When you do it yourself
It was out of the closet — out of a job when a columnist had to choose between conflicting loyalties. But did they really have to conflict?
By Juan R. Palomo
Juan R. Palomo was rehired by the Houston (TX) Post as an op-ed columnist and a member of the editorial board.
Author bio information is from the time of article submission and may not be current.
Source: FineLine: The Newsletter On Journalism Ethics, vol. 3, no. 9 (October 1991), pp. 4-5.
This case was produced for FineLine, a publication of Billy Goat Strut Publishing, 600 East Main Street, Louisville, Kentucky 40202. Reprinted with the permission of Billy Goat Strut Publishing. This case may be reproduced for classroom and research purposes. Publication of this case in electronic or printed form requires written permission from the publisher and Indiana University. An exception is granted for use in readers designed for specific academic courses.
“I don’t understand. I don’t understand.”
It wasn’t until I read what Paul Broussard’s mother said when she picked up her son’s broken body that I got a familiar feeling at the pit of my stomach. It meant I was nearing the no-turning-back point.
I never knew Paul Broussard. I just read scant accounts of his July 4 (1991) murder in Houston’s two newspapers. It wasn’t until a day later that it was reported as a gay-bashing incident. Broussard and two companions had been beaten by a gang of ten young men from an affluent local suburb as they walked out of a gay bar.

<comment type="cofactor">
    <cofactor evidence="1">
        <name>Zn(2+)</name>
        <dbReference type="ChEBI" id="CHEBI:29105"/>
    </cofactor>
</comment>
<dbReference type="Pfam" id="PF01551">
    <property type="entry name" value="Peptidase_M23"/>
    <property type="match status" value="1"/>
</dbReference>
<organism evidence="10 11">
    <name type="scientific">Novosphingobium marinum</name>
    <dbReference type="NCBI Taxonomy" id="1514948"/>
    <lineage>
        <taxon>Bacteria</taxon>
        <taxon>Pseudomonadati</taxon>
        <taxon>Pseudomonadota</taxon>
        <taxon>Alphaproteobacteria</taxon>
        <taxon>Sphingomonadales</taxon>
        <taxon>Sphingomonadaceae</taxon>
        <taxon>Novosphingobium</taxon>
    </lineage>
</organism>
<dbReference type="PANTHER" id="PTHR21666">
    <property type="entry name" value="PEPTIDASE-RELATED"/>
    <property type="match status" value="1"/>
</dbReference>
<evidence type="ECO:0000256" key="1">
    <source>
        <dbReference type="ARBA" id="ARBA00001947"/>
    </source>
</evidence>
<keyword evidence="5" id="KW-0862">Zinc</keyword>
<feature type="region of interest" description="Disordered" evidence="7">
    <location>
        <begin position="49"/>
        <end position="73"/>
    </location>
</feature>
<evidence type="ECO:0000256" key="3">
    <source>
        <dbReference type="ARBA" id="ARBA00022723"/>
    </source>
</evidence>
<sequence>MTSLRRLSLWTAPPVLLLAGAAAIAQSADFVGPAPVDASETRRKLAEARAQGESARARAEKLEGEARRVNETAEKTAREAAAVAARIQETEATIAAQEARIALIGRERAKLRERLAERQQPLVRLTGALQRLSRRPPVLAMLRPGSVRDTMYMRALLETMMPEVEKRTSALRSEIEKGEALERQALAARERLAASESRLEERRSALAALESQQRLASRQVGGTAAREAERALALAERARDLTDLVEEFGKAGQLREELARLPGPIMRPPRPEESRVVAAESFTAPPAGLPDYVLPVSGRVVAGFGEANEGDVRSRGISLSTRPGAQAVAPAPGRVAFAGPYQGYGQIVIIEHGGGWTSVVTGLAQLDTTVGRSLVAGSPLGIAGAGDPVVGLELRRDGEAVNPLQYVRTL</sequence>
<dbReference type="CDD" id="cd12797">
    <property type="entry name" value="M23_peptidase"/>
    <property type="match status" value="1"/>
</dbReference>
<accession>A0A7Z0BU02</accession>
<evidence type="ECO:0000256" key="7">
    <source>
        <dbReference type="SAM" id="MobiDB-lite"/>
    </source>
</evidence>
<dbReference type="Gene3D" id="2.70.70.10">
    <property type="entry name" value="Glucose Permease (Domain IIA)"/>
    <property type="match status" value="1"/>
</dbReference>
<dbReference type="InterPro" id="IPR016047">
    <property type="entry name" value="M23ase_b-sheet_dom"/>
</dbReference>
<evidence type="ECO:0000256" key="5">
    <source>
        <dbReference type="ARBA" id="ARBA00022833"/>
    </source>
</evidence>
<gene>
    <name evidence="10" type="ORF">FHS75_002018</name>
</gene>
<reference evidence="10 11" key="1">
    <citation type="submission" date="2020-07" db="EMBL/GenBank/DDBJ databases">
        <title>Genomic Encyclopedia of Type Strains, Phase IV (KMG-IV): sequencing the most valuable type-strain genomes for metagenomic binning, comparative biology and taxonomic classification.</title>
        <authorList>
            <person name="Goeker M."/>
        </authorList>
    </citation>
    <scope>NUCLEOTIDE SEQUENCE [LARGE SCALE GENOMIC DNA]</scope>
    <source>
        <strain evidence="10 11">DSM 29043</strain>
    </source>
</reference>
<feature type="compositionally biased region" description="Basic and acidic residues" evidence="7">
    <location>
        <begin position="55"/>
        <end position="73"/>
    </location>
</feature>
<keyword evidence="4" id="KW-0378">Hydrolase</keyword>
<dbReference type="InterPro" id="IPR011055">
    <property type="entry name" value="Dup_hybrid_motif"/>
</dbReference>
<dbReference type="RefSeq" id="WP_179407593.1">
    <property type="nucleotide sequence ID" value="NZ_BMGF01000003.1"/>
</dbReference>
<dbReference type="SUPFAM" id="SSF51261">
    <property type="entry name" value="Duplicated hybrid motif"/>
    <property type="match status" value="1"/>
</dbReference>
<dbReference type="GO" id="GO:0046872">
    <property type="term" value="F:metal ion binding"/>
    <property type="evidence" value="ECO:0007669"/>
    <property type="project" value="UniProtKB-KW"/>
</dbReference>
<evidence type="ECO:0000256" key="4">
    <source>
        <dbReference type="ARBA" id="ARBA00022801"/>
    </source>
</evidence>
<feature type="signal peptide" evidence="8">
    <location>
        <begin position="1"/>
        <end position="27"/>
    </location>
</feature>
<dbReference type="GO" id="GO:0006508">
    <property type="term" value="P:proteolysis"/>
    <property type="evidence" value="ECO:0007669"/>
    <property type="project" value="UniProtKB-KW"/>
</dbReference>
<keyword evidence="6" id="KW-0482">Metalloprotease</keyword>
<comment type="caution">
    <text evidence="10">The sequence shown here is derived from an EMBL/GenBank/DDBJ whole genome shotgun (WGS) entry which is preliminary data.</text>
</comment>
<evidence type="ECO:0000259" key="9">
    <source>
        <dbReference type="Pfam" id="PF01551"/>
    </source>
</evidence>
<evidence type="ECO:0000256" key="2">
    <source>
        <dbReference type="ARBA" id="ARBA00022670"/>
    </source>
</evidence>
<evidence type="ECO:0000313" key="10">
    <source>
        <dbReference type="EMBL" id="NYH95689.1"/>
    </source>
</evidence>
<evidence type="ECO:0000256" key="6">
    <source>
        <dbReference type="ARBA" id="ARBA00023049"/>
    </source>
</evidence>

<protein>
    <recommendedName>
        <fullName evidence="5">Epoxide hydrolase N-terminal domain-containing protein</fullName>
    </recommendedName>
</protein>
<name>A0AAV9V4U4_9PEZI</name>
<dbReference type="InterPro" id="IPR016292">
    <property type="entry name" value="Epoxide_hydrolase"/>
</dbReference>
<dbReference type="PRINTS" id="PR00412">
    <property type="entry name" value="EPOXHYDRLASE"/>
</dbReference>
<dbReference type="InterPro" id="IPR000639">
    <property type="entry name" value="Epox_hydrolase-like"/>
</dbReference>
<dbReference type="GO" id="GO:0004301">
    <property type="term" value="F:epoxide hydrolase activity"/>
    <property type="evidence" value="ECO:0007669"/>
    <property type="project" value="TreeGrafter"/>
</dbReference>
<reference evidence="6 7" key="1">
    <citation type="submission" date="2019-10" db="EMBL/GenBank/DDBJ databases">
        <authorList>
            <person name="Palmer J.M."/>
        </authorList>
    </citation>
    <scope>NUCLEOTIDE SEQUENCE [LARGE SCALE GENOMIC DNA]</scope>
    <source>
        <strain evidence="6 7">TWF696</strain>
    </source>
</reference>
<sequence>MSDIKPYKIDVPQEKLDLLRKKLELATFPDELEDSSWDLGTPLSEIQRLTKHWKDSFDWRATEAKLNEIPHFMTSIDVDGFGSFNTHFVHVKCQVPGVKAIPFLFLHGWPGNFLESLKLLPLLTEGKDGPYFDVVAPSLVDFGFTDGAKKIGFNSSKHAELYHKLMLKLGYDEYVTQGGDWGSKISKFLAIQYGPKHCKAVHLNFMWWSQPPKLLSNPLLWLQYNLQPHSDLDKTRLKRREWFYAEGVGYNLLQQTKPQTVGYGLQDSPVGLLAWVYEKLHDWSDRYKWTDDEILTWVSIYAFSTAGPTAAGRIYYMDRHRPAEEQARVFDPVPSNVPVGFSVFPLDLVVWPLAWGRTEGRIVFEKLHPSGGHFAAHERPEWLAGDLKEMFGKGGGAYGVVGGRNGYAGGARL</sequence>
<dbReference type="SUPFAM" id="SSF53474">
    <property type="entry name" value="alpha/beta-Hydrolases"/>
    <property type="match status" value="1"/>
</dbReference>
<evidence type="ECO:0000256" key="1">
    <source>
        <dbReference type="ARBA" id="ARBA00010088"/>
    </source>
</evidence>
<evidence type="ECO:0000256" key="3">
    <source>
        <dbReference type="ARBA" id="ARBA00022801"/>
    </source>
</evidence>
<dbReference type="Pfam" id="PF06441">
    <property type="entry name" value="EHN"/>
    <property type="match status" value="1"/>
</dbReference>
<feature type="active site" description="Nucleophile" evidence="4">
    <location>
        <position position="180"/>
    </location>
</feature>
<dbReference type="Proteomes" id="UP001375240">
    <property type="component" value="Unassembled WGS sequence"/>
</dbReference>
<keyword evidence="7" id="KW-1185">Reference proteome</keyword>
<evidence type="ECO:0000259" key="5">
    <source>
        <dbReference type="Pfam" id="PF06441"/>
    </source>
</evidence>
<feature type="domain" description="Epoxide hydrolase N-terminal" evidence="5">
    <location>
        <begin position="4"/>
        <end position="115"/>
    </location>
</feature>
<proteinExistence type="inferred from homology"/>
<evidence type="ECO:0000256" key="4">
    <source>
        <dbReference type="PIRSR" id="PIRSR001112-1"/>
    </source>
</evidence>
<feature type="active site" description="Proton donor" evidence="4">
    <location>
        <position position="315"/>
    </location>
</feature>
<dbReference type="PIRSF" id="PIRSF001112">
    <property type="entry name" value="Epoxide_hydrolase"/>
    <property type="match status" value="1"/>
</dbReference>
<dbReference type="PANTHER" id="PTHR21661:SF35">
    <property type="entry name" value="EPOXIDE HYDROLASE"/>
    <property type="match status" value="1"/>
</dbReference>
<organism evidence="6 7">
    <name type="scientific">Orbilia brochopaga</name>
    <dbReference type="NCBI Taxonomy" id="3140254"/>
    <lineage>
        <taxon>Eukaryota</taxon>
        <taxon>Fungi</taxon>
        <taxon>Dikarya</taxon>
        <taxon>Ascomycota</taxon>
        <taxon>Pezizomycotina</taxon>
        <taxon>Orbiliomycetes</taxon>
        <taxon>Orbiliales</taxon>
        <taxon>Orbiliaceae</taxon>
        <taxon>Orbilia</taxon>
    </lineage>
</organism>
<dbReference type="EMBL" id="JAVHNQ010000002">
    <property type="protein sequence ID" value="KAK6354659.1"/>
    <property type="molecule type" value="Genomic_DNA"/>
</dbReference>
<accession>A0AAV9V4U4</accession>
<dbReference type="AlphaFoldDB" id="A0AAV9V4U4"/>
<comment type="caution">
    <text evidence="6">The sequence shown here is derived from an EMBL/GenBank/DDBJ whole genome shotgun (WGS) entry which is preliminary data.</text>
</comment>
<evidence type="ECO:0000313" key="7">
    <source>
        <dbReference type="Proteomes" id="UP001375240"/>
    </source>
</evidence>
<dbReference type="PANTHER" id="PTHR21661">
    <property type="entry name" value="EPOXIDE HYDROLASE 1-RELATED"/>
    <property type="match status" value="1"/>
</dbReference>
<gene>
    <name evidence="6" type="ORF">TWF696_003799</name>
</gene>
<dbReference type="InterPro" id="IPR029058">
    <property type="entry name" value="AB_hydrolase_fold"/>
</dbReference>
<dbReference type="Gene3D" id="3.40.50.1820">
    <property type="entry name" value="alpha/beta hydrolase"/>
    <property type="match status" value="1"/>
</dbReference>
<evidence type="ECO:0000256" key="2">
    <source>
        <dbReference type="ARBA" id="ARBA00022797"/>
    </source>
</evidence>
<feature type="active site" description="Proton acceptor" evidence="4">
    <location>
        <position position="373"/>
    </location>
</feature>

The full impact of his death still didn’t hit me. Then I read his mother’s words. “I don’t understand.”
I did understand what happened and it made me sick. Although I had spoken out in my Houston Post column against prejudice toward gay people, I now felt disgusted with myself for not having had the courage to do so more forcefully and for the hypocrisy of referring to gays as “them” instead of “us.”
Now I knew that I had to write about Broussard’s death. And it had to be the most forceful column I’d ever written.
I’d always expected that, eventually, I would have to use my column as a forum to speak about hatred toward gay people. And the best way would be to acknowledge that I am gay.
But I hadn’t expected to do so this soon. I had only been writing my general interest column for nine months and I wanted to postpone my “coming out” statement for a while longer. It would have a greater impact after I’d established respect among readers from across the political spectrum, especially if I succeeded in becoming nationally syndicated.
Now circumstances were conspiring to deny me the luxury of waiting. I was halfway through my column about Broussard’s murder when I knew what I had to do. I wrote: “I feel a special responsibility to speak out because I have this forum and, more important, because like Paul Broussard, I am gay.”
Unless people like me are willing to risk the comfort and safety of our closeted lives, I wrote, we will never put a stop to the hatred. The column ended: “I didn’t know Paul Broussard, but silence does equal death and I have a responsibility to ensure that Houston does not forget him, or how he died, or why.”
I finished writing and hit the computer key that sent the column to my editor. As I sat there trying to hide my tears from coworkers and thinking of the calls I’d have to make that night to to let my sisters and brother know about myself, my city editor called me to his office.